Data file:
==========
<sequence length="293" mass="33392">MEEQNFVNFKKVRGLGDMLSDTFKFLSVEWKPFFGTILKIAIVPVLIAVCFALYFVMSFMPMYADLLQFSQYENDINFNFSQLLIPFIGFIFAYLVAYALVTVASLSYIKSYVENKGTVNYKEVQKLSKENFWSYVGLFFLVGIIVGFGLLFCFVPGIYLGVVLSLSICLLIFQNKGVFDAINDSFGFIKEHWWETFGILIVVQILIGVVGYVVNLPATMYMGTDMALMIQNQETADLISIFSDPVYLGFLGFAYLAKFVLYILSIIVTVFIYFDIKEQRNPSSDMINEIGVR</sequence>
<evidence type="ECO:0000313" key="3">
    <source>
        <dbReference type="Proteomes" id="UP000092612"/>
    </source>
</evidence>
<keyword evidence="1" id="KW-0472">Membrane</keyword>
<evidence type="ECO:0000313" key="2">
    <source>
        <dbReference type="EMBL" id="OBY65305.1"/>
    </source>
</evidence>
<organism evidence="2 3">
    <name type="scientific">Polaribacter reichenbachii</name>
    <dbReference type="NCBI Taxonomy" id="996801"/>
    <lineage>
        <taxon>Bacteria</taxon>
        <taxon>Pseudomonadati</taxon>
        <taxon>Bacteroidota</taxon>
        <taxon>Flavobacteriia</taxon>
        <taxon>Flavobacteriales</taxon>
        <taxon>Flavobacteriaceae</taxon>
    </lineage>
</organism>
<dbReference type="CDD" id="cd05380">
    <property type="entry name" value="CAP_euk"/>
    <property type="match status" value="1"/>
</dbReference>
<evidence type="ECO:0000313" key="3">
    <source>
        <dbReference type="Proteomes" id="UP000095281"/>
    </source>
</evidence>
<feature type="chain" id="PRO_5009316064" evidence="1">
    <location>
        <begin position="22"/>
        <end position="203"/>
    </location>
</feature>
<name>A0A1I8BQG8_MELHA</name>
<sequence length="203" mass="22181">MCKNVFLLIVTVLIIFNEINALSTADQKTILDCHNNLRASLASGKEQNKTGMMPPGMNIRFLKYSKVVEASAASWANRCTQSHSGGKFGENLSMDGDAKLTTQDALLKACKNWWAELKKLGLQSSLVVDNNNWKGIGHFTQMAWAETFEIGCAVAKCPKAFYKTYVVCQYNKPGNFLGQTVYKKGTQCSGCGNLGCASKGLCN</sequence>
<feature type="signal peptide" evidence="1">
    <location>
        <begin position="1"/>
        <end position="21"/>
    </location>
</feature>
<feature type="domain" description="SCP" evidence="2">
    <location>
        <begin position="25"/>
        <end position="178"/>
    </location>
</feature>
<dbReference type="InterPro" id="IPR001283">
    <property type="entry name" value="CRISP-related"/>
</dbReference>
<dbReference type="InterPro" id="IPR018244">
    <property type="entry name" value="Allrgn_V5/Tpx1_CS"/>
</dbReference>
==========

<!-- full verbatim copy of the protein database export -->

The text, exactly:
<sequence length="293" mass="33392">MEEQNFVNFKKVRGLGDMLSDTFKFLSVEWKPFFGTILKIAIVPVLIAVCFALYFVMSFMPMYADLLQFSQYENDINFNFSQLLIPFIGFIFAYLVAYALVTVASLSYIKSYVENKGTVNYKEVQKLSKENFWSYVGLFFLVGIIVGFGLLFCFVPGIYLGVVLSLSICLLIFQNKGVFDAINDSFGFIKEHWWETFGILIVVQILIGVVGYVVNLPATMYMGTDMALMIQNQETADLISIFSDPVYLGFLGFAYLAKFVLYILSIIVTVFIYFDIKEQRNPSSDMINEIGVR</sequence>
<evidence type="ECO:0000313" key="3">
    <source>
        <dbReference type="Proteomes" id="UP000092612"/>
    </source>
</evidence>
<keyword evidence="1" id="KW-0472">Membrane</keyword>
<evidence type="ECO:0000313" key="2">
    <source>
        <dbReference type="EMBL" id="OBY65305.1"/>
    </source>
</evidence>
<organism evidence="2 3">
    <name type="scientific">Polaribacter reichenbachii</name>
    <dbReference type="NCBI Taxonomy" id="996801"/>
    <lineage>
        <taxon>Bacteria</taxon>
        <taxon>Pseudomonadati</taxon>
        <taxon>Bacteroidota</taxon>
        <taxon>Flavobacteriia</taxon>
        <taxon>Flavobacteriales</taxon>
        <taxon>Flavobacteriaceae</taxon>
    </lineage>
</organism>
<dbReference type="CDD" id="cd05380">
    <property type="entry name" value="CAP_euk"/>
    <property type="match status" value="1"/>
</dbReference>
<evidence type="ECO:0000313" key="3">
    <source>
        <dbReference type="Proteomes" id="UP000095281"/>
    </source>
</evidence>
<feature type="chain" id="PRO_5009316064" evidence="1">
    <location>
        <begin position="22"/>
        <end position="203"/>
    </location>
</feature>
<name>A0A1I8BQG8_MELHA</name>
<sequence length="203" mass="22181">MCKNVFLLIVTVLIIFNEINALSTADQKTILDCHNNLRASLASGKEQNKTGMMPPGMNIRFLKYSKVVEASAASWANRCTQSHSGGKFGENLSMDGDAKLTTQDALLKACKNWWAELKKLGLQSSLVVDNNNWKGIGHFTQMAWAETFEIGCAVAKCPKAFYKTYVVCQYNKPGNFLGQTVYKKGTQCSGCGNLGCASKGLCN</sequence>
<feature type="signal peptide" evidence="1">
    <location>
        <begin position="1"/>
        <end position="21"/>
    </location>
</feature>
<feature type="domain" description="SCP" evidence="2">
    <location>
        <begin position="25"/>
        <end position="178"/>
    </location>
</feature>
<dbReference type="InterPro" id="IPR001283">
    <property type="entry name" value="CRISP-related"/>
</dbReference>
<dbReference type="InterPro" id="IPR018244">
    <property type="entry name" value="Allrgn_V5/Tpx1_CS"/>
</dbReference>